by Shana Lombard, Communications Assistant
Native American Programs will host a historical trauma workshop 4 pm. – 9 p.m. Friday, February 23, and 10 a.m. – 4 p.m. Saturday, February 24 at Casa Latina for students and the community to learn how to identify trauma in their family and establish personal tools to apply healing to themselves and their family.
The workshop will be led by Roberta L. Paul, PhD. She is a member of the Nez Perce Tribe and recently retired from WSU Spokane as the school’s director of Native American Health Sciences. Paul earned her doctorate in 2007 from Gonzaga University.
Attendees will learn information on how to understand their family’s timeline. Other activities include learning meditation techniques, drawing and dancing.
This workshop can help people heal and not be trapped in family trauma, Paul said. A lot of the information she has obtained comes from research of her own family and its dealings with trauma. She researched back to 1793 to her great-great grandfather Chief Ut-Sun-Malikan.
Dr. Paul provided the following workshop description:
Historical trauma is defined as suffering from devastating losses over several generations. An example of historical trauma is the Nez Perce War of 1877 which resulted in cultural conflict over ownership of land, religious practices, forced exile, loss of land, cultural living ways and forced assimilation. Native American researchers of historical trauma have defined these legacies as unresolved grief which can be manifested in health related diagnosis. Historical unresolved grief is defined by Maria Brave Heart-Jordan as chronic, delayed, or impaired and it is pathological. It is unresolved and the grief is manifested in various symptoms such as depression, substance abuse, and somatization. The legacies of historical trauma are now being recognized as contributing factors in physical health related diagnosis such as diabetes, depressions, alcoholism, and suicide. The primary goal of this workshop is to increase the participant’s awareness of his/her cultural background, beliefs, biases, and values, and explore the relationship between cultural self-awareness, cultural competency and historical trauma.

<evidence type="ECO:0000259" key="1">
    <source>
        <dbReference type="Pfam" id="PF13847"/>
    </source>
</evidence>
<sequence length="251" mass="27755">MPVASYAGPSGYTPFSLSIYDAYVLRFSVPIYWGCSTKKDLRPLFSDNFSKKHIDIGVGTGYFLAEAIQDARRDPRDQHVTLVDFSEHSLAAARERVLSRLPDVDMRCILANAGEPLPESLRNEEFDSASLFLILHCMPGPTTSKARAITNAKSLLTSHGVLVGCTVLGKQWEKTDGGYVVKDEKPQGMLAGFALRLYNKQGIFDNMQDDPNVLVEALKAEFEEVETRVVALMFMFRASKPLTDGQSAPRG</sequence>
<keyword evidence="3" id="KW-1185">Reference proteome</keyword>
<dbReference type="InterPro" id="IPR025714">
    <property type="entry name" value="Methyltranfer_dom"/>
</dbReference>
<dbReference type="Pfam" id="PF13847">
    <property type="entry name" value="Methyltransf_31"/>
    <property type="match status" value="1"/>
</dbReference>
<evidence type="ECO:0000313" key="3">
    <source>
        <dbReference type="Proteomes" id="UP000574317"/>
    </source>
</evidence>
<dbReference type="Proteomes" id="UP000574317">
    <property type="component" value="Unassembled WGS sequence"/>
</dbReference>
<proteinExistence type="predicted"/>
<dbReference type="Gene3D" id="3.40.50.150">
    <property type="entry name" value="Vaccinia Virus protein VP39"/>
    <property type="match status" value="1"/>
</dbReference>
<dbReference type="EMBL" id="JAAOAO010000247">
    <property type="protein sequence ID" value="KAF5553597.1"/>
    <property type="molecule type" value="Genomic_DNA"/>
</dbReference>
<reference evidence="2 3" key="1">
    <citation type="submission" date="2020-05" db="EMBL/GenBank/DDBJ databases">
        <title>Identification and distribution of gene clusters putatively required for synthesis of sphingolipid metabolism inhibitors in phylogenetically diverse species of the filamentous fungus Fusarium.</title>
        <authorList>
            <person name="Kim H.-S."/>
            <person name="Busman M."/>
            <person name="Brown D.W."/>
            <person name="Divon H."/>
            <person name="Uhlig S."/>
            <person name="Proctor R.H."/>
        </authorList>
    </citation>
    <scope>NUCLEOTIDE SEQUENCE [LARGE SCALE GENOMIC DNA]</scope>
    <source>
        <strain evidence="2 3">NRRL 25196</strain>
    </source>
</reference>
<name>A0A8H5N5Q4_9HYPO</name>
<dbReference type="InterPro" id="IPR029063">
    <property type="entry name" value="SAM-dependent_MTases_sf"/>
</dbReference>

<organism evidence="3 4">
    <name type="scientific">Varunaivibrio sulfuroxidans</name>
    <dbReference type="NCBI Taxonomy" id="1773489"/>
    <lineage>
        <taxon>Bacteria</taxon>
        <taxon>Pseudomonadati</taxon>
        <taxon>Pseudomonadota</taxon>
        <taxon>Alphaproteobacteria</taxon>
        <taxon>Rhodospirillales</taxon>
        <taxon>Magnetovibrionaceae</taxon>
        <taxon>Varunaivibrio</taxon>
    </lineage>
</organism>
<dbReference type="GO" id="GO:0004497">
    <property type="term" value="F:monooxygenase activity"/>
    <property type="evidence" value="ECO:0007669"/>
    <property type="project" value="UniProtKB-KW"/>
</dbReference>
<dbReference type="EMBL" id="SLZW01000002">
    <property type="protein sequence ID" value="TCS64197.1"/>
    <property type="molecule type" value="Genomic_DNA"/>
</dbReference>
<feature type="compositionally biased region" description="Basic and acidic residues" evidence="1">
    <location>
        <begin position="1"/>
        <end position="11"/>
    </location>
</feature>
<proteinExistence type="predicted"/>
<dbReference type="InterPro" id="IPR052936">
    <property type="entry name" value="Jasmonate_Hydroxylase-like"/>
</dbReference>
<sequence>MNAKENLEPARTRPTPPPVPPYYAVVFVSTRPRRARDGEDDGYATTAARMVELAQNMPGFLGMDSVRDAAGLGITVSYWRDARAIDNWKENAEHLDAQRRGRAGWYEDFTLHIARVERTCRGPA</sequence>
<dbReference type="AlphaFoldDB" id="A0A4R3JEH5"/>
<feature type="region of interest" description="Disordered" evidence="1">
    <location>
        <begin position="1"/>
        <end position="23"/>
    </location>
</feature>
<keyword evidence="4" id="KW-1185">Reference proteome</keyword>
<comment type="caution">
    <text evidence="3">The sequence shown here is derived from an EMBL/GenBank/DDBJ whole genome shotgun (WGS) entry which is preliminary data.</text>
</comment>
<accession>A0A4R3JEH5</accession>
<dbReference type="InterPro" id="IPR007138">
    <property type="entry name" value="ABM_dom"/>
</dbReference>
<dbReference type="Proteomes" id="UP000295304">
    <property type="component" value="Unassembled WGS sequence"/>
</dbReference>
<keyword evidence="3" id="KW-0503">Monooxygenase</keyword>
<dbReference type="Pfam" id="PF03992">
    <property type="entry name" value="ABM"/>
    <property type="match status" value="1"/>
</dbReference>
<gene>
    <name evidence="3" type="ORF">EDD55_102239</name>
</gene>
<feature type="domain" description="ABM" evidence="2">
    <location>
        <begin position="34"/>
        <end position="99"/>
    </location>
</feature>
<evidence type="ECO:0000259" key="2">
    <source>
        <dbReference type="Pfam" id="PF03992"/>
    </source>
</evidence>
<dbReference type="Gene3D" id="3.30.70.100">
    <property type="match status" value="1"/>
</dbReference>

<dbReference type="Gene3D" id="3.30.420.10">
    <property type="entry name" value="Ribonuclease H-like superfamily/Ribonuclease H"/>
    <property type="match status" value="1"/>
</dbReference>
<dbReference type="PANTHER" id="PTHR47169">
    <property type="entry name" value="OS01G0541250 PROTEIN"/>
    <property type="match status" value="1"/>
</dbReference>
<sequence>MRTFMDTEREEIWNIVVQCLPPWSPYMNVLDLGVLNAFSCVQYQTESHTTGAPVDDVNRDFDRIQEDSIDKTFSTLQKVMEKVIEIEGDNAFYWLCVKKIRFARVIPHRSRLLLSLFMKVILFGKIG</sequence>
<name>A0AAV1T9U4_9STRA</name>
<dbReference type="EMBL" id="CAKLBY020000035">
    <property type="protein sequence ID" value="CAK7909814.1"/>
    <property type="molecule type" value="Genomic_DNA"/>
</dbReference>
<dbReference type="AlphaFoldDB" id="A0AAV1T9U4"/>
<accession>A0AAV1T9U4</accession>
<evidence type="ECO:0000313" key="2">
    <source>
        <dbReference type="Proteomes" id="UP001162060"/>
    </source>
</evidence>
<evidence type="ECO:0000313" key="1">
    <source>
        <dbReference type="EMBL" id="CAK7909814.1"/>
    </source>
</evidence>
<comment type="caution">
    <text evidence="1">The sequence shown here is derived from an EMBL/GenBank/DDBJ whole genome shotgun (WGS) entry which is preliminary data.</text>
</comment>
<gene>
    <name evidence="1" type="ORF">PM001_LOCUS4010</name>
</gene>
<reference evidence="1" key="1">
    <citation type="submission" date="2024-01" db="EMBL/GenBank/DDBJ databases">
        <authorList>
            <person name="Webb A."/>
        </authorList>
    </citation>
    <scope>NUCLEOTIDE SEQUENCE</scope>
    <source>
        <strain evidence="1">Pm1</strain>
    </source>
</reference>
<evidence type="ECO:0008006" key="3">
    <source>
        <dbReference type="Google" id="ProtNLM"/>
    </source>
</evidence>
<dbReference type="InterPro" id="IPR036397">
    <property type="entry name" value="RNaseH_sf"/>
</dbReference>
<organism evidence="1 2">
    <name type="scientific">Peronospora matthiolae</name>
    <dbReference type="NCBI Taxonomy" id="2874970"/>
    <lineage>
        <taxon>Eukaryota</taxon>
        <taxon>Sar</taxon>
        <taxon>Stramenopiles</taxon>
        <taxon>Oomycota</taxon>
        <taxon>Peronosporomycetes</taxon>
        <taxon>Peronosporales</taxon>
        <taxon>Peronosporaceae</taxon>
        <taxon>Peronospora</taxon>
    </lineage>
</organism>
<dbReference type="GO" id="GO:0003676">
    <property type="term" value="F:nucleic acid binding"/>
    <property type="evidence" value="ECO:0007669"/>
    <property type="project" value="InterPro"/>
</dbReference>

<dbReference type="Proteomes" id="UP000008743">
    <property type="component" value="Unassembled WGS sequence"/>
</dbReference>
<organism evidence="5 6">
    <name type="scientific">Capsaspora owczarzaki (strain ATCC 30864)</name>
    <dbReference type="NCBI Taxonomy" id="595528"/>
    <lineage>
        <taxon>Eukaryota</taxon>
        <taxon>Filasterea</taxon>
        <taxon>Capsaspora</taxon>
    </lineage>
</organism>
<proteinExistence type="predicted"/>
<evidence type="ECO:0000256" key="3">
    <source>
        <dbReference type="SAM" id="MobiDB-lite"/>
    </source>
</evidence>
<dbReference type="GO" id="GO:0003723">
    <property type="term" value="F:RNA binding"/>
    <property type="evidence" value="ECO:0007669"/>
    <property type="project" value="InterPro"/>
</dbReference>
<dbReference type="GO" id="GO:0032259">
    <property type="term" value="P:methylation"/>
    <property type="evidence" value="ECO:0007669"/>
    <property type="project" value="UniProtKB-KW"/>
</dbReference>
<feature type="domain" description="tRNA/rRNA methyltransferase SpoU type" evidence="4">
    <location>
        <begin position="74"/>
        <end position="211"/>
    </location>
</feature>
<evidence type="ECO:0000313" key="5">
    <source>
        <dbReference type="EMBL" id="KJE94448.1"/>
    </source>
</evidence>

Dr. Paul was recently recognized as a 2018 honoree of the “Women of Courage” Award from University of Washington, and was recognized by WSU as a “Woman of Distinction” in 2014.
The event is free, but space is limited. You must pre-register to attend.
The address of the Casa Latina is 955 B Street, Pullman, WA 99163. Directions and more information on the house can be found at https://culturalhouses.wsu.edu